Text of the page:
In a family law case, a modification refers to a legal process through which one party seeks to change or modify a previous court order or agreement related to matters such as child custody, visitation, child support, spousal support (alimony), or other relevant issues. A modification request typically occurs when there has been a significant change in circumstances that warrants a revision of the existing order or agreement.
Here are a few common scenarios where modifications may be sought:
A parent may seek a modification if there has been a substantial change in circumstances that affects the best interests of the child. This could include situations where one parent wants to relocate, there are concerns about the child’s safety or well-being, or there has been a significant change in the parent’s availability or ability to care for the child.
If there has been a significant change in the financial situation of either parent, such as a job loss, a promotion, a change in income—whether increase or decrease, or an increase in the child’s needs, a modification of child support may be requested. The goal is to ensure that the child’s financial needs are adequately met based on the current circumstances.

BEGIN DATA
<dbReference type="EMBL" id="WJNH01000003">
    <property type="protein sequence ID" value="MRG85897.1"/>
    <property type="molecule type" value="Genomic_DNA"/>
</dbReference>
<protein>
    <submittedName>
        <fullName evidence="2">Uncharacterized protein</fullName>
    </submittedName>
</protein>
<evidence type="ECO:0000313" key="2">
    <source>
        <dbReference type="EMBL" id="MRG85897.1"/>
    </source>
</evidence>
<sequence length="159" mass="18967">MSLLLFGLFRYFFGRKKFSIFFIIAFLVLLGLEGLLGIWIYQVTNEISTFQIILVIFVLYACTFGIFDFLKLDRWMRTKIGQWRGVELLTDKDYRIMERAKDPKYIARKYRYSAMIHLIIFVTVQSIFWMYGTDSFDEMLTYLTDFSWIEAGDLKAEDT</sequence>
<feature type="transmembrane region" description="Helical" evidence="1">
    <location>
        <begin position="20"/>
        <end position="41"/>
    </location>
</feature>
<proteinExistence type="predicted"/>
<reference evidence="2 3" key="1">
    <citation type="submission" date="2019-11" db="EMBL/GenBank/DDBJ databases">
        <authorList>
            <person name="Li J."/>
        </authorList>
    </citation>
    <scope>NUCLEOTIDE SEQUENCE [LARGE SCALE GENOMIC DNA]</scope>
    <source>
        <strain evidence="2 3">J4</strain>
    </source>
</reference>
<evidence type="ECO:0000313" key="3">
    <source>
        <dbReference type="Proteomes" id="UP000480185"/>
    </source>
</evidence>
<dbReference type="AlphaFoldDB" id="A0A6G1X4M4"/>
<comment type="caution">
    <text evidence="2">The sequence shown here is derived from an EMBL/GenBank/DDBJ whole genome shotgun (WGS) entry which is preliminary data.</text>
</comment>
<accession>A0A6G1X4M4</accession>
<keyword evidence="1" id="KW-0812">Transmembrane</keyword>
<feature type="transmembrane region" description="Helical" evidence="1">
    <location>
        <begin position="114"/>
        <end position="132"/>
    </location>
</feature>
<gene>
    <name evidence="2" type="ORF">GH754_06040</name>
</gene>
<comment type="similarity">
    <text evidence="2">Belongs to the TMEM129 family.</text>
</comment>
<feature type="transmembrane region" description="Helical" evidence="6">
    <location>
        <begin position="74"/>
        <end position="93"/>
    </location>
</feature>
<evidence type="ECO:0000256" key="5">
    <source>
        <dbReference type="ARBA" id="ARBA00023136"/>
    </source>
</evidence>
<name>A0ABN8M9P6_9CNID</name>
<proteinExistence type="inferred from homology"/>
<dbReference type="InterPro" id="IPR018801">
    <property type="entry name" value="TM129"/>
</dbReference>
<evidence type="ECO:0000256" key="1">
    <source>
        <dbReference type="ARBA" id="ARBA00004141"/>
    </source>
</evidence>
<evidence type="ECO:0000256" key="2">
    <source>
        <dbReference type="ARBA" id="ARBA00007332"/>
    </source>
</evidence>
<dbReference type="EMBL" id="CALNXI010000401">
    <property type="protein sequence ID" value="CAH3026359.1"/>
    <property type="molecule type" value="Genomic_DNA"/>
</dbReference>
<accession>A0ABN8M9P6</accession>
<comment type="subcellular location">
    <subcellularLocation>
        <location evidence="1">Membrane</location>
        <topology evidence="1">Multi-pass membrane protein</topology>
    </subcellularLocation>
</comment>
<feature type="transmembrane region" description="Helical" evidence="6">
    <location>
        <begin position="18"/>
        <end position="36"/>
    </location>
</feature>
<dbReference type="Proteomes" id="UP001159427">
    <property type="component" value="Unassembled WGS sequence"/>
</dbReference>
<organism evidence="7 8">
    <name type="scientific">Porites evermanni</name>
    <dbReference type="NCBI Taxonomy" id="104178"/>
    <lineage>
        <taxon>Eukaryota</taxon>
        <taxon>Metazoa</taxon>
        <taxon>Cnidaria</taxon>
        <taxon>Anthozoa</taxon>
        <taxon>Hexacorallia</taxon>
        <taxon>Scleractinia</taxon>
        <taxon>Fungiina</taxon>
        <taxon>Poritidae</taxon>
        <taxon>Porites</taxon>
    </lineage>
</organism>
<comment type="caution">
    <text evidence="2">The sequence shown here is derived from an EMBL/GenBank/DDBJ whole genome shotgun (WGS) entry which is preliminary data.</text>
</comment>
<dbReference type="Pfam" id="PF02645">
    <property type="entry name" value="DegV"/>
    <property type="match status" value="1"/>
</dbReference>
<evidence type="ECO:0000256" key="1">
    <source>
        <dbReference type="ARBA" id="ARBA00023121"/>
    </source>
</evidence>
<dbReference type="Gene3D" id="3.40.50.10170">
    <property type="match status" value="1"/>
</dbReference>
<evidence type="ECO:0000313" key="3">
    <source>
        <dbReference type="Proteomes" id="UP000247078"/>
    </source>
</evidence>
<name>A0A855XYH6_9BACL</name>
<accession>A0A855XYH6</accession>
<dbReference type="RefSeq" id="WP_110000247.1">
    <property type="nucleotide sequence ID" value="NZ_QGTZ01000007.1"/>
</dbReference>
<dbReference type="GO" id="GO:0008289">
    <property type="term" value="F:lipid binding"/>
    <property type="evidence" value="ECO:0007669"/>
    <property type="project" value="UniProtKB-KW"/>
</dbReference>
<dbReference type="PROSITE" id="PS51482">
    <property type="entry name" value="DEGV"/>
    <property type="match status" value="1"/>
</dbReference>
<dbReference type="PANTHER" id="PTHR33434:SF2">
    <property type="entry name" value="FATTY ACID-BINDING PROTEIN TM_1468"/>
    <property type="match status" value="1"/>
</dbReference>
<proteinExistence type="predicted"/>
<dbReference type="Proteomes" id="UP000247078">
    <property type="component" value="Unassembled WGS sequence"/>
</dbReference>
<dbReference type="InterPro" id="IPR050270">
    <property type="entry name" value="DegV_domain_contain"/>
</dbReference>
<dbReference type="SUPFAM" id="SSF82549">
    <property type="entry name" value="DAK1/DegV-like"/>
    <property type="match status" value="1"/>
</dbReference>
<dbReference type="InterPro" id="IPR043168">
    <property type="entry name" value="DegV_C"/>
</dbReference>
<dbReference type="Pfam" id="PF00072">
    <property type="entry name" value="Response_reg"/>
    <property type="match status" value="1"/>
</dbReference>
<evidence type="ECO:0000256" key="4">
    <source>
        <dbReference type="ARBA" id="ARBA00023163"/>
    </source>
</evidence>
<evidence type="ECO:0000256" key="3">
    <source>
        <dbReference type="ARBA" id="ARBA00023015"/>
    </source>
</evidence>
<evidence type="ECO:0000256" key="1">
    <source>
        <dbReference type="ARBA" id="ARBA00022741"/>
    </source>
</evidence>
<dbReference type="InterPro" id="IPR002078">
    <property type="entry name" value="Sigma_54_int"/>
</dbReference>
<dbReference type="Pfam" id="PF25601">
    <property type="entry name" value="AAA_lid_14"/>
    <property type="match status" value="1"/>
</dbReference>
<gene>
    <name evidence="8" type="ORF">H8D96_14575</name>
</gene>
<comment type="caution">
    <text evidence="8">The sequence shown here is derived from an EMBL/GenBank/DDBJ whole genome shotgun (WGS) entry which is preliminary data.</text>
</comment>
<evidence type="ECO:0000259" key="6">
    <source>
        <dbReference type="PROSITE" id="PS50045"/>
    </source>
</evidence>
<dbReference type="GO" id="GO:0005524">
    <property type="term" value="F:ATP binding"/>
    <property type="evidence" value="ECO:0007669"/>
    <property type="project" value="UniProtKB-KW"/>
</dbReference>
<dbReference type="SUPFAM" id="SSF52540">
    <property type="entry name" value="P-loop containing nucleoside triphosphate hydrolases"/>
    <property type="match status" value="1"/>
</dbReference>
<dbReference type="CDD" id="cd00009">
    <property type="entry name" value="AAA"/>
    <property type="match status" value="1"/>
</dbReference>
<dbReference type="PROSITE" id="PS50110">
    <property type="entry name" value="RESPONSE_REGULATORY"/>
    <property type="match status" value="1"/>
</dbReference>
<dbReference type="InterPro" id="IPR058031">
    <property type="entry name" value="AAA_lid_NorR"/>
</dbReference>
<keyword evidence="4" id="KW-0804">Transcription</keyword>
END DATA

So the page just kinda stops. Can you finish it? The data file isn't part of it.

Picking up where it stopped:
Spousal support may be modifiable if there has been a substantial change in circumstances, such as a change in income, employment status, health condition, or remarriage of either party. The requesting party typically needs to demonstrate that the change is significant enough to warrant a modification of the existing spousal support order.
A modification of a parenting plan may be sought if there has been a change in circumstances that affects the child’s well-being or if one parent is consistently failing to comply with the existing order. In these circumstances, a modification may be requested.
The process for seeking a modification generally involves filing a motion or supplemental petition for modification with the court that issued the original order. However, this process does not have to be initiated in Court first, but rather it can begin via the direct informal or formal negotiations or within the collaborative process. Once a resolution is reached, then the modified agreements can be filed in Court in order to become part of the official court record.